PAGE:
Newspaper article The Evening Standard (London, England)

Economists Question Darling's Optimism

Newspaper article The Evening Standard (London, England)

Economists Question Darling's Optimism

Article excerpt


LEADING economists today questioned Alistair Darling's optimism about when Britain will begin to recover from the recession.

They said his belief that growth will come back strongly in 2010 was not widely shared and some also said they feared his borrowing figures may themselves be optimistic.

The Chancellor used the pre-Budget report to predict that the economy would shrink by 0.75 to 1.25 per cent next year but recover strongly to grow between 1.5 and two per cent in 2010.

And he predicted government borrowing would reach a peak of [pounds sterling]512 billion in 2013, meaning total borrowing of [pounds sterling]1,000 billion [pounds sterling]1 trillion over the next five years.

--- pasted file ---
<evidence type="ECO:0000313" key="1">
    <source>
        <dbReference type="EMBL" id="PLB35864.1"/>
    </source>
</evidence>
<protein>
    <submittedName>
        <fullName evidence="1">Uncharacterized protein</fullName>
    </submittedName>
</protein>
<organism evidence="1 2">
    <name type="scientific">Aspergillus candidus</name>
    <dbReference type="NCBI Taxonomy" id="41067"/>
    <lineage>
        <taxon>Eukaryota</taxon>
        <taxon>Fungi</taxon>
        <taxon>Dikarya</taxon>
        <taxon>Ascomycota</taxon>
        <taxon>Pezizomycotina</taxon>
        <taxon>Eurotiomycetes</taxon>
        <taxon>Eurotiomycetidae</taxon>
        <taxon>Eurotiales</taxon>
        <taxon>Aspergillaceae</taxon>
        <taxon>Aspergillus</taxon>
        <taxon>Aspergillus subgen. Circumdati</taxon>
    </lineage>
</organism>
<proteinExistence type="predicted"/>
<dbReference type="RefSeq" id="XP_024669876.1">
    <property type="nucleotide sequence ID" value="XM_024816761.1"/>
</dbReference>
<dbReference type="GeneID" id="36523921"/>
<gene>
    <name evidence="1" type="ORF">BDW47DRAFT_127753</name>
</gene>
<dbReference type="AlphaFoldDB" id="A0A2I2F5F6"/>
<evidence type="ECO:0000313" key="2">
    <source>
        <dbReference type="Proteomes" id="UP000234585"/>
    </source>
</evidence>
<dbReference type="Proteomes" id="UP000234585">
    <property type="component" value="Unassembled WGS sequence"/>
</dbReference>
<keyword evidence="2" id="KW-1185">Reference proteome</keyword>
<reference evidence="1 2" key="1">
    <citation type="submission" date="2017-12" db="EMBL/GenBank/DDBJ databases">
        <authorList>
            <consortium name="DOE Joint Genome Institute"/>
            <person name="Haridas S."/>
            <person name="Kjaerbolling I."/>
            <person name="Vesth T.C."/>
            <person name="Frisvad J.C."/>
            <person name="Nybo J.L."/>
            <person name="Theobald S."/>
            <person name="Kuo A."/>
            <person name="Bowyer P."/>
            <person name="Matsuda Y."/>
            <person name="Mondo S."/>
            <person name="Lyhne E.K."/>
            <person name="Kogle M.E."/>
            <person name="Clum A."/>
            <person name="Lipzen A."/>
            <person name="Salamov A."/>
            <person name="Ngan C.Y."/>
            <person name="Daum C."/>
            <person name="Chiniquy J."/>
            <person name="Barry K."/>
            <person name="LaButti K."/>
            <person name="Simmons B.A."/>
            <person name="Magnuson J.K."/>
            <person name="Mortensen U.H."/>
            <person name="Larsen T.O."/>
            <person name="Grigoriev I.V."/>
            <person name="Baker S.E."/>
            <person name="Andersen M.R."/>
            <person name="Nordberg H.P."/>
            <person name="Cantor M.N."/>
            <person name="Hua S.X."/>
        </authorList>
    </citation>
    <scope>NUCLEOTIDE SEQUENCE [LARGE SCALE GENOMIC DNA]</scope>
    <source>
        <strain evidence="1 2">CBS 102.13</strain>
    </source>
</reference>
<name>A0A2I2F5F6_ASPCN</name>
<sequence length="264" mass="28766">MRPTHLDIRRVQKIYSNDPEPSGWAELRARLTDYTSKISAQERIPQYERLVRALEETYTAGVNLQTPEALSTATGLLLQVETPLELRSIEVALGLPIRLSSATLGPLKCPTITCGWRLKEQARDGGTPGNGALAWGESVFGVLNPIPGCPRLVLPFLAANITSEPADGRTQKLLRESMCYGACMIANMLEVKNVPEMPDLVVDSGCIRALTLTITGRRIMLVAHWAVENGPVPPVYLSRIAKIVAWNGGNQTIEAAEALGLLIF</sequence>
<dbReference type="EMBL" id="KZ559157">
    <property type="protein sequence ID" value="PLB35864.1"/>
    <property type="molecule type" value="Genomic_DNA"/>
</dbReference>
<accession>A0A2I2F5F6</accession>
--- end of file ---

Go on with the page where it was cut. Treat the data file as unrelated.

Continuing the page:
Cormac Marum, tax director at Grant Thornton accountants:

"The Chancellor's forecasts on growth are more optimistic than the rest of the market thinks they should be. He is definitely hoping there is going to be a quick rebound. I think that is optimistic. On borrowing, a few years ago such numbers would be unimaginable but we are in uncharted territory here."

Jonathan Loynes, Capital Economics:

"The Chancellor's figures on growth and borrowing for the next year or two are reasonable but they are optimistic beyond that. He is predicting a strong recovery from 2010 onwards but we think it could drag on much longer."

Andrew Smith, chief economist, KPMG,

"If we do indeed get away with a mild recession that the Chancellor is forecasting then his borrowing figures are reasonably OK. But the question is, are we really going to see just a few more quarters of negative growth when we are experiencing the worst financial crisis for nearly 70 years? Highly paid financiers will always look at ways of paying as little tax as possible."

David Kern, chief economist at the British Chambers of Commerce:

"We believe his forecasts are still too optimistic. Growth next year is likely to be worse than predicted and it is doubtful that positive quarterly GDP growth would start as early as mid-2009. There is a real risk that even the huge deficit figures announced today are still not sufficiently high. …

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